Tesla and other electric vehicle makers warn

Tesla and other electric vehicle makers warn

Investing.com — Here is your weekly Pro Recap of the past week’s biggest headlines in the electric vehicle space: EV makers are hitting pause on EV production; BP makes a deal; and Tesla escapes EU probe.

As always, Never miss another opportunity to secure an edge for your portfolio.



EV makers take cautious approach to slowing demand

The recent cautious approach adopted by major automotive players has signaled a significant shift in the electric vehicle (EV) market.

Tesla (NASDAQ:TSLA) announced Wednesday that it will slow its production ramp, echoing the cautious approach of General Motors (NYSE:GM), which revealed Tuesday a decision to delay the production of its electric pickup trucks, reflecting a broader industry trend.

 

GM’s CEO, Mary Barra, emphasized the need to “moderate” the acceleration of EV production in North America, citing a recent slowdown in consumer demand for EVs.



This reticence is not confined to GM and Tesla. Ford (NYSE:F), in a similar move, scaled back its electric vehicle ramp-up, temporarily reducing shifts at a key manufacturing plant. The decision comes as the company has decided to redirect its investments toward the production of commercial vehicles and hybrids.

Meanwhile, the challenges faced by Hertz (NASDAQ:HTZ) and Porsche (ETR:P911_p) (OTC:POAHY) underscore the broader complexities of the EV sector. Hertz, with an estimated 50,000 EVs in its fleet, has chosen to decelerate the electrification process as Tesla’s recent price cuts have significantly impacted the resale value of electric cars in the rental fleet, prompting a cautious reassessment of the company’s electrification goals.

Similarly, Porsche’s decision to postpone the production of the Macan electric SUV until next year echoes the challenges faced by the industry at large. Contributing to Porsche’s setback have been delays in Volkswagen’s (ETR:VOWG) (OTC:VWAGY) development of crucial automative software through its CARIAD division.

BP Pulse steps up with $100M deal

Oil-and-gas conglomerate BP (LON:BP) (NYSE:BP) on Thursday announced a $100 million deal in which its EV charging arm, BP Pulse, agreed to deploy Tesla ultra-fast charging hardware units at strategic locations within the BP family of brands starting in 2024.



Those brands include TravelCenters of America (NASDAQ:TA), Thorntons, ampm, and Amoco, as well as at its Gigahub charging sites and third-party locations like Hertz – and initial installation sites have already been earmarked in Houston, Phoenix, Los Angeles, Chicago, and Washington, DC.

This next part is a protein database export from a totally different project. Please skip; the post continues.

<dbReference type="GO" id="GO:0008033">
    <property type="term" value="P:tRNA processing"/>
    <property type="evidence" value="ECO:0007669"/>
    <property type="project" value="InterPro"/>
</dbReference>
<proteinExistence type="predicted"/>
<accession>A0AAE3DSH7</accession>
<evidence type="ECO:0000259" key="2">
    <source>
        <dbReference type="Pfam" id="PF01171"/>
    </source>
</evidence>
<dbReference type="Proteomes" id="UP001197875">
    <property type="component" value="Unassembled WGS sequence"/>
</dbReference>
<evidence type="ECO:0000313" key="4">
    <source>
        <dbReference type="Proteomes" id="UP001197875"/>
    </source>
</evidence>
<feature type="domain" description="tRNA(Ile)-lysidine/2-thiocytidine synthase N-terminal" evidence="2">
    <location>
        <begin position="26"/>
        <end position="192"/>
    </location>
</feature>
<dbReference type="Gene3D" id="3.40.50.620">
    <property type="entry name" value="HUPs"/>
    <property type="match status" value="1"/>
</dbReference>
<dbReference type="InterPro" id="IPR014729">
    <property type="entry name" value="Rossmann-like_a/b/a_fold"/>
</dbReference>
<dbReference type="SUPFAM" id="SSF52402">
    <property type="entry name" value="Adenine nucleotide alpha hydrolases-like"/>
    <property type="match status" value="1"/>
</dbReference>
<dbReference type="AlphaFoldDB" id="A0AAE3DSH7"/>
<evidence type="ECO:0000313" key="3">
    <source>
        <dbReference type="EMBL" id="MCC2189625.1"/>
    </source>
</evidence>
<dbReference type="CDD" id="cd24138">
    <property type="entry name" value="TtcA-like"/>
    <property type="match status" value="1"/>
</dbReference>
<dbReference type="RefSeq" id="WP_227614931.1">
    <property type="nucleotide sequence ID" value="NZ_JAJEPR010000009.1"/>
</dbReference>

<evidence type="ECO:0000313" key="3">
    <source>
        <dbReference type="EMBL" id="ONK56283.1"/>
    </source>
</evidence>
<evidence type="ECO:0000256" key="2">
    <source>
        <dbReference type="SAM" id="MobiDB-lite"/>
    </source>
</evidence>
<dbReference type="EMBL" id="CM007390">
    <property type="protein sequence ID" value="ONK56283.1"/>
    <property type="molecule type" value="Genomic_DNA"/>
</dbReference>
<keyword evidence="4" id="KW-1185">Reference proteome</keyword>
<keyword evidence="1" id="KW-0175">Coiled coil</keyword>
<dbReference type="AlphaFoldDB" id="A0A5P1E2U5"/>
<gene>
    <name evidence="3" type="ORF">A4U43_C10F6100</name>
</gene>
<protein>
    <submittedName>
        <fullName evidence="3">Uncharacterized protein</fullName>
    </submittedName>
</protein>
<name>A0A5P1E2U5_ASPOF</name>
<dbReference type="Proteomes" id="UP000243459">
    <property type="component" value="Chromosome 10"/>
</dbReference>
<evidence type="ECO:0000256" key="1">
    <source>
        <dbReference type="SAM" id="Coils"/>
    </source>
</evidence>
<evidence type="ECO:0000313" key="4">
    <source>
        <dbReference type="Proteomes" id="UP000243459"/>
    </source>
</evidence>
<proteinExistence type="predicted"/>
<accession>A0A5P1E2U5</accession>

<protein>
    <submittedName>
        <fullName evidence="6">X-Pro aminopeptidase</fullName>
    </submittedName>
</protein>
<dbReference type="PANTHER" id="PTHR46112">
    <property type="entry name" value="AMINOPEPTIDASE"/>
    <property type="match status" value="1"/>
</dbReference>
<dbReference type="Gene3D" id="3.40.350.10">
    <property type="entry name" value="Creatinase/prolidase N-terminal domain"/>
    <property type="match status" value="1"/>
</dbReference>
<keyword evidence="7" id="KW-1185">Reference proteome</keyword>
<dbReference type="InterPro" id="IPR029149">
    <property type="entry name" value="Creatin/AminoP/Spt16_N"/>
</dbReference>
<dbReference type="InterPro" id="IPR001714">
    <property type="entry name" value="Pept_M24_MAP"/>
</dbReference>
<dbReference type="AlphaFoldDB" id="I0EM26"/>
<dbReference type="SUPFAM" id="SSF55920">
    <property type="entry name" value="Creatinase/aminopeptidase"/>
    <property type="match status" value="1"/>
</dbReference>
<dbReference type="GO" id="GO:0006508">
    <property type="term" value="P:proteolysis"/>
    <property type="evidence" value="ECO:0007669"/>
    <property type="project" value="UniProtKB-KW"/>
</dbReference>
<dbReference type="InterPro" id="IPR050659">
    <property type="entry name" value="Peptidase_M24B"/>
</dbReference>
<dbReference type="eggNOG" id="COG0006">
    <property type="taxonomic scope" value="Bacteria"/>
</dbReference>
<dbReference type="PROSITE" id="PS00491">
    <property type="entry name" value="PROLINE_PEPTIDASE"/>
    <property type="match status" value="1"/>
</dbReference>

These Tesla chargers will bear the BP Pulse branding, and BP will oversee their installation and operation. Equipped with Tesla’s “Magic Dock,” the chargers will support both North American Charging Standard (NACS) and Combined Charging System (CCS) connectors.

BP Pulse has already installed more than 27,000 charge points as part of the company’s commitment to invest up to $1 billion in EV charging across the US by 2030.

Tesla escapes EU probe

Tesla was able to breathe a sigh of relief on Friday as reports indicated that the European Union’s investigation into Chinese government subsidies would not include the EV giant . However, Tesla may still face potential duties linked to its own identified subsidies.

Despite Tesla’s prominent shipment of electric vehicles from China to Europe, the EU’s investigation is concentrated on three specific Chinese manufacturers: BYD, SAIC Motor, and Geely.



SAIC Motor operates as a state-owned entity, while Geely and BYD, established in 1986 and 1995, respectively, are privately held companies (Geely’s subsidiary, Geely Automobile Holdings (HK:0175) (OTC:GELYF) is publicly traded), as is Byd’s parent (SZ:002594), a manufacturing conglomerate). Nonetheless, it’s likely that all three firms have received more direct subsidies over the last few decades than international brands.

It is worth noting that, should the initial investigation uncover indications of unfair competition due to distorted subsidies among the Chinese manufacturers, Tesla, along with other companies manufacturing vehicles in China for the European market, may find themselves included in a subsequent probe.

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